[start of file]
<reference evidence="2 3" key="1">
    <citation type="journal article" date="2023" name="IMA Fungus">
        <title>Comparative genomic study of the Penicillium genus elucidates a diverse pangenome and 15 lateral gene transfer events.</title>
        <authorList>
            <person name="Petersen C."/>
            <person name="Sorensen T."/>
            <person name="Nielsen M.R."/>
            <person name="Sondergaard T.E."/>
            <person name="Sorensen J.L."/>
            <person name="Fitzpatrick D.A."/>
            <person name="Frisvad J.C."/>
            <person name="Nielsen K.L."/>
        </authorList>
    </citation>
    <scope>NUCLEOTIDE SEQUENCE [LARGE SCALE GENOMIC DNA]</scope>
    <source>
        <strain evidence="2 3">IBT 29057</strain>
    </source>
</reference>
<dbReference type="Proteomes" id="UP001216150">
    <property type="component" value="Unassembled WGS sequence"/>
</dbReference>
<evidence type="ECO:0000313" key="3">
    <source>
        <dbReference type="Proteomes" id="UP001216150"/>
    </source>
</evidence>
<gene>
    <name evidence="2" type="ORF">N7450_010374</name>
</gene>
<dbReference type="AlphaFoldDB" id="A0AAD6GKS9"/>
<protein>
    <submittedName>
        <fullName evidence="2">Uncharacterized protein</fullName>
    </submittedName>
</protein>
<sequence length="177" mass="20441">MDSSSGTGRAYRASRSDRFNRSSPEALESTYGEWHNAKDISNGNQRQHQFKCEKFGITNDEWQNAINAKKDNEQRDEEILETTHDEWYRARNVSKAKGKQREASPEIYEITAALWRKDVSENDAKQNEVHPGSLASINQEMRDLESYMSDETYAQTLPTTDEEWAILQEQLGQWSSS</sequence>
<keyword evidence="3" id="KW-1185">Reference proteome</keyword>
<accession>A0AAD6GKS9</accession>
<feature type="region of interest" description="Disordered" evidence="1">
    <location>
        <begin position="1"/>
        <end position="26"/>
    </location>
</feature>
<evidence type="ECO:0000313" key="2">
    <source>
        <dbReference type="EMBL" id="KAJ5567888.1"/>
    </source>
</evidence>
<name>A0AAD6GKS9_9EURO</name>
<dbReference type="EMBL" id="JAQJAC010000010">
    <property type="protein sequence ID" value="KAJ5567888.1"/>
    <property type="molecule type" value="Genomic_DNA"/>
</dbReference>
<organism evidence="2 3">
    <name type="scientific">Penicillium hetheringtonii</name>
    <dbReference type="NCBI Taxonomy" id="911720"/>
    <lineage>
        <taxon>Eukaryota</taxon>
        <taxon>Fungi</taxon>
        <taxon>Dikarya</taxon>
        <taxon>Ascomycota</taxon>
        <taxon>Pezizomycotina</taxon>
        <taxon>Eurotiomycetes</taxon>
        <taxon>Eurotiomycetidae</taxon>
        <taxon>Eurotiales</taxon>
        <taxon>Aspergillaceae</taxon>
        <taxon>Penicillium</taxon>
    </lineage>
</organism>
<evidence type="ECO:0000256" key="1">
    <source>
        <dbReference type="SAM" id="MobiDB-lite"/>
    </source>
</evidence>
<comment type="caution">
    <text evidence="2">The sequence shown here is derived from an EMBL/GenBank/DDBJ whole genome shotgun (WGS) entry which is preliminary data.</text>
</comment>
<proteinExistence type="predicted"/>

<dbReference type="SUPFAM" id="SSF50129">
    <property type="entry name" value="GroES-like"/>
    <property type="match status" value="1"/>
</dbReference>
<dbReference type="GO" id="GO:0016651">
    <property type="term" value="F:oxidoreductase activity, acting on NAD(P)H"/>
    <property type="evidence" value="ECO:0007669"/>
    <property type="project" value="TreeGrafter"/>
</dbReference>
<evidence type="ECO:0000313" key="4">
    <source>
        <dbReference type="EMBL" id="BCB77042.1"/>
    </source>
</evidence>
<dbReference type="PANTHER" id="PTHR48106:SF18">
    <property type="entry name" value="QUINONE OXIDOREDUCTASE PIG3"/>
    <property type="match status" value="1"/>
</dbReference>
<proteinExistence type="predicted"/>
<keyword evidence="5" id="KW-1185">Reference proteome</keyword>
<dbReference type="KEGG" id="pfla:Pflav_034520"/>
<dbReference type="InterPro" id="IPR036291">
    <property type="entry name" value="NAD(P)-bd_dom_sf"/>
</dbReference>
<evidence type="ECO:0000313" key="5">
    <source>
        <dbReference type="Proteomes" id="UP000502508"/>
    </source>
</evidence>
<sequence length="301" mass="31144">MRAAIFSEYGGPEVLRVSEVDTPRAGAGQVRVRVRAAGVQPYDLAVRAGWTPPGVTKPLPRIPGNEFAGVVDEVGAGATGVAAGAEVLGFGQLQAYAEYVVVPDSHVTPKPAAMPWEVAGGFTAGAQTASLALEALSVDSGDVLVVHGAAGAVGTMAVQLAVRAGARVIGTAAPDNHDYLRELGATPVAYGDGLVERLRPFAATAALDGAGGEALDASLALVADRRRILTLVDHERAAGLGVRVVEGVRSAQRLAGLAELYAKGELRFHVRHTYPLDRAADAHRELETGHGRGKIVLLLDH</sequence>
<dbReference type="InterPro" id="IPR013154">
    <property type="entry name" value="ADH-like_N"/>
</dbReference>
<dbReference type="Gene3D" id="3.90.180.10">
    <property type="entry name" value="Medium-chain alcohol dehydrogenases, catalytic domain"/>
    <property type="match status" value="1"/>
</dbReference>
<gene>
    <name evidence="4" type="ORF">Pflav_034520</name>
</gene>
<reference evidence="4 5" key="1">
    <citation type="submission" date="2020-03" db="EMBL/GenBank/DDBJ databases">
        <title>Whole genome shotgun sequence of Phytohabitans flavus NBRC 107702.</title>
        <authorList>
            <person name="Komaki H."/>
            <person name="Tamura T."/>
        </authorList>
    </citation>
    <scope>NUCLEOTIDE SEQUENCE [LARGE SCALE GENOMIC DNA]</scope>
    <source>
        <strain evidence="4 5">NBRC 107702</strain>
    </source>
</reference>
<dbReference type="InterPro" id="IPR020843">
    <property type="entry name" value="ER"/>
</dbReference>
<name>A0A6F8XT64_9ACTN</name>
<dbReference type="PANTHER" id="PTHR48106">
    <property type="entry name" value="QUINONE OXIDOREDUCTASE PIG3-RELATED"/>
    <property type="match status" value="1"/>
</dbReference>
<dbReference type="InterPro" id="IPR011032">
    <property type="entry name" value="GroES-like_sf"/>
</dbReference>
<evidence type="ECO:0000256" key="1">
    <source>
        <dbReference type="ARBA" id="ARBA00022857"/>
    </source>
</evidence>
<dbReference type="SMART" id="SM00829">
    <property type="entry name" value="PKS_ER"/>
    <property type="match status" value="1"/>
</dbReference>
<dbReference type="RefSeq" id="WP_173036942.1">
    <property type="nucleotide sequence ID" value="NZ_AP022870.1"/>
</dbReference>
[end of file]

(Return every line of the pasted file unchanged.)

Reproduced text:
<reference evidence="2 3" key="1">
    <citation type="journal article" date="2023" name="IMA Fungus">
        <title>Comparative genomic study of the Penicillium genus elucidates a diverse pangenome and 15 lateral gene transfer events.</title>
        <authorList>
            <person name="Petersen C."/>
            <person name="Sorensen T."/>
            <person name="Nielsen M.R."/>
            <person name="Sondergaard T.E."/>
            <person name="Sorensen J.L."/>
            <person name="Fitzpatrick D.A."/>
            <person name="Frisvad J.C."/>
            <person name="Nielsen K.L."/>
        </authorList>
    </citation>
    <scope>NUCLEOTIDE SEQUENCE [LARGE SCALE GENOMIC DNA]</scope>
    <source>
        <strain evidence="2 3">IBT 29057</strain>
    </source>
</reference>
<dbReference type="Proteomes" id="UP001216150">
    <property type="component" value="Unassembled WGS sequence"/>
</dbReference>
<evidence type="ECO:0000313" key="3">
    <source>
        <dbReference type="Proteomes" id="UP001216150"/>
    </source>
</evidence>
<gene>
    <name evidence="2" type="ORF">N7450_010374</name>
</gene>
<dbReference type="AlphaFoldDB" id="A0AAD6GKS9"/>
<protein>
    <submittedName>
        <fullName evidence="2">Uncharacterized protein</fullName>
    </submittedName>
</protein>
<sequence length="177" mass="20441">MDSSSGTGRAYRASRSDRFNRSSPEALESTYGEWHNAKDISNGNQRQHQFKCEKFGITNDEWQNAINAKKDNEQRDEEILETTHDEWYRARNVSKAKGKQREASPEIYEITAALWRKDVSENDAKQNEVHPGSLASINQEMRDLESYMSDETYAQTLPTTDEEWAILQEQLGQWSSS</sequence>
<keyword evidence="3" id="KW-1185">Reference proteome</keyword>
<accession>A0AAD6GKS9</accession>
<feature type="region of interest" description="Disordered" evidence="1">
    <location>
        <begin position="1"/>
        <end position="26"/>
    </location>
</feature>
<evidence type="ECO:0000313" key="2">
    <source>
        <dbReference type="EMBL" id="KAJ5567888.1"/>
    </source>
</evidence>
<name>A0AAD6GKS9_9EURO</name>
<dbReference type="EMBL" id="JAQJAC010000010">
    <property type="protein sequence ID" value="KAJ5567888.1"/>
    <property type="molecule type" value="Genomic_DNA"/>
</dbReference>
<organism evidence="2 3">
    <name type="scientific">Penicillium hetheringtonii</name>
    <dbReference type="NCBI Taxonomy" id="911720"/>
    <lineage>
        <taxon>Eukaryota</taxon>
        <taxon>Fungi</taxon>
        <taxon>Dikarya</taxon>
        <taxon>Ascomycota</taxon>
        <taxon>Pezizomycotina</taxon>
        <taxon>Eurotiomycetes</taxon>
        <taxon>Eurotiomycetidae</taxon>
        <taxon>Eurotiales</taxon>
        <taxon>Aspergillaceae</taxon>
        <taxon>Penicillium</taxon>
    </lineage>
</organism>
<evidence type="ECO:0000256" key="1">
    <source>
        <dbReference type="SAM" id="MobiDB-lite"/>
    </source>
</evidence>
<comment type="caution">
    <text evidence="2">The sequence shown here is derived from an EMBL/GenBank/DDBJ whole genome shotgun (WGS) entry which is preliminary data.</text>
</comment>
<proteinExistence type="predicted"/>

<dbReference type="SUPFAM" id="SSF50129">
    <property type="entry name" value="GroES-like"/>
    <property type="match status" value="1"/>
</dbReference>
<dbReference type="GO" id="GO:0016651">
    <property type="term" value="F:oxidoreductase activity, acting on NAD(P)H"/>
    <property type="evidence" value="ECO:0007669"/>
    <property type="project" value="TreeGrafter"/>
</dbReference>
<evidence type="ECO:0000313" key="4">
    <source>
        <dbReference type="EMBL" id="BCB77042.1"/>
    </source>
</evidence>
<dbReference type="PANTHER" id="PTHR48106:SF18">
    <property type="entry name" value="QUINONE OXIDOREDUCTASE PIG3"/>
    <property type="match status" value="1"/>
</dbReference>
<proteinExistence type="predicted"/>
<keyword evidence="5" id="KW-1185">Reference proteome</keyword>
<dbReference type="KEGG" id="pfla:Pflav_034520"/>
<dbReference type="InterPro" id="IPR036291">
    <property type="entry name" value="NAD(P)-bd_dom_sf"/>
</dbReference>
<evidence type="ECO:0000313" key="5">
    <source>
        <dbReference type="Proteomes" id="UP000502508"/>
    </source>
</evidence>
<sequence length="301" mass="31144">MRAAIFSEYGGPEVLRVSEVDTPRAGAGQVRVRVRAAGVQPYDLAVRAGWTPPGVTKPLPRIPGNEFAGVVDEVGAGATGVAAGAEVLGFGQLQAYAEYVVVPDSHVTPKPAAMPWEVAGGFTAGAQTASLALEALSVDSGDVLVVHGAAGAVGTMAVQLAVRAGARVIGTAAPDNHDYLRELGATPVAYGDGLVERLRPFAATAALDGAGGEALDASLALVADRRRILTLVDHERAAGLGVRVVEGVRSAQRLAGLAELYAKGELRFHVRHTYPLDRAADAHRELETGHGRGKIVLLLDH</sequence>
<dbReference type="InterPro" id="IPR013154">
    <property type="entry name" value="ADH-like_N"/>
</dbReference>
<dbReference type="Gene3D" id="3.90.180.10">
    <property type="entry name" value="Medium-chain alcohol dehydrogenases, catalytic domain"/>
    <property type="match status" value="1"/>
</dbReference>
<gene>
    <name evidence="4" type="ORF">Pflav_034520</name>
</gene>
<reference evidence="4 5" key="1">
    <citation type="submission" date="2020-03" db="EMBL/GenBank/DDBJ databases">
        <title>Whole genome shotgun sequence of Phytohabitans flavus NBRC 107702.</title>
        <authorList>
            <person name="Komaki H."/>
            <person name="Tamura T."/>
        </authorList>
    </citation>
    <scope>NUCLEOTIDE SEQUENCE [LARGE SCALE GENOMIC DNA]</scope>
    <source>
        <strain evidence="4 5">NBRC 107702</strain>
    </source>
</reference>
<dbReference type="InterPro" id="IPR020843">
    <property type="entry name" value="ER"/>
</dbReference>
<name>A0A6F8XT64_9ACTN</name>
<dbReference type="PANTHER" id="PTHR48106">
    <property type="entry name" value="QUINONE OXIDOREDUCTASE PIG3-RELATED"/>
    <property type="match status" value="1"/>
</dbReference>
<dbReference type="InterPro" id="IPR011032">
    <property type="entry name" value="GroES-like_sf"/>
</dbReference>
<evidence type="ECO:0000256" key="1">
    <source>
        <dbReference type="ARBA" id="ARBA00022857"/>
    </source>
</evidence>
<dbReference type="SMART" id="SM00829">
    <property type="entry name" value="PKS_ER"/>
    <property type="match status" value="1"/>
</dbReference>
<dbReference type="RefSeq" id="WP_173036942.1">
    <property type="nucleotide sequence ID" value="NZ_AP022870.1"/>
</dbReference>